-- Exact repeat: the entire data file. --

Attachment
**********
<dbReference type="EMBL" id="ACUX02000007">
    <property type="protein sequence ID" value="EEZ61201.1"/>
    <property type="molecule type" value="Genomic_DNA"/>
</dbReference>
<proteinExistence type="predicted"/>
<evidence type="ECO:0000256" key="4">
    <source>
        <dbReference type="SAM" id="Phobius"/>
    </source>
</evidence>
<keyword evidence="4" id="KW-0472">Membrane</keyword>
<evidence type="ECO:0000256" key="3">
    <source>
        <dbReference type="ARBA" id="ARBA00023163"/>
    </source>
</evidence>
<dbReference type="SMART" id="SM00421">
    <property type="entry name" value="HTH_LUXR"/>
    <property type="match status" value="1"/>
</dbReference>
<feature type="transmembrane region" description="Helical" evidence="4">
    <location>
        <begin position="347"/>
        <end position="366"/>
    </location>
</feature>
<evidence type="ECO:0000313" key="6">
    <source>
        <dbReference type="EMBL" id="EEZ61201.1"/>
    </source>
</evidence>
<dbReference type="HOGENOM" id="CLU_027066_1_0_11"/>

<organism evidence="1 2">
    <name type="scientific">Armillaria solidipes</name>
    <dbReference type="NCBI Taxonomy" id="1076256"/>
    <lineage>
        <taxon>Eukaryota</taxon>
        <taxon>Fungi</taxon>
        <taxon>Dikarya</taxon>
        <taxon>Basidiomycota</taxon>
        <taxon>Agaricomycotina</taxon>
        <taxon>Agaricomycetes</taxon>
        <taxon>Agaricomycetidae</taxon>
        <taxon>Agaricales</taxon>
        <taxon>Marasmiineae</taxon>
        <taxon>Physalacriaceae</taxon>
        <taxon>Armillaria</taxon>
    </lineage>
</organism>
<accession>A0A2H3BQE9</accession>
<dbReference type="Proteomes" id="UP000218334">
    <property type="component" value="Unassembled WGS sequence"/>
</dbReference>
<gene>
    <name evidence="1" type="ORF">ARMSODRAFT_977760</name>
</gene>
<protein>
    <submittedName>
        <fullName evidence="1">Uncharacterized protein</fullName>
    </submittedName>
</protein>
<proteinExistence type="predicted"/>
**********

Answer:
<dbReference type="EMBL" id="ACUX02000007">
    <property type="protein sequence ID" value="EEZ61201.1"/>
    <property type="molecule type" value="Genomic_DNA"/>
</dbReference>
<proteinExistence type="predicted"/>
<evidence type="ECO:0000256" key="4">
    <source>
        <dbReference type="SAM" id="Phobius"/>
    </source>
</evidence>
<keyword evidence="4" id="KW-0472">Membrane</keyword>
<evidence type="ECO:0000256" key="3">
    <source>
        <dbReference type="ARBA" id="ARBA00023163"/>
    </source>
</evidence>
<dbReference type="SMART" id="SM00421">
    <property type="entry name" value="HTH_LUXR"/>
    <property type="match status" value="1"/>
</dbReference>
<feature type="transmembrane region" description="Helical" evidence="4">
    <location>
        <begin position="347"/>
        <end position="366"/>
    </location>
</feature>
<evidence type="ECO:0000313" key="6">
    <source>
        <dbReference type="EMBL" id="EEZ61201.1"/>
    </source>
</evidence>
<dbReference type="HOGENOM" id="CLU_027066_1_0_11"/>

<organism evidence="1 2">
    <name type="scientific">Armillaria solidipes</name>
    <dbReference type="NCBI Taxonomy" id="1076256"/>
    <lineage>
        <taxon>Eukaryota</taxon>
        <taxon>Fungi</taxon>
        <taxon>Dikarya</taxon>
        <taxon>Basidiomycota</taxon>
        <taxon>Agaricomycotina</taxon>
        <taxon>Agaricomycetes</taxon>
        <taxon>Agaricomycetidae</taxon>
        <taxon>Agaricales</taxon>
        <taxon>Marasmiineae</taxon>
        <taxon>Physalacriaceae</taxon>
        <taxon>Armillaria</taxon>
    </lineage>
</organism>
<accession>A0A2H3BQE9</accession>
<dbReference type="Proteomes" id="UP000218334">
    <property type="component" value="Unassembled WGS sequence"/>
</dbReference>
<gene>
    <name evidence="1" type="ORF">ARMSODRAFT_977760</name>
</gene>
<protein>
    <submittedName>
        <fullName evidence="1">Uncharacterized protein</fullName>
    </submittedName>
</protein>
<proteinExistence type="predicted"/>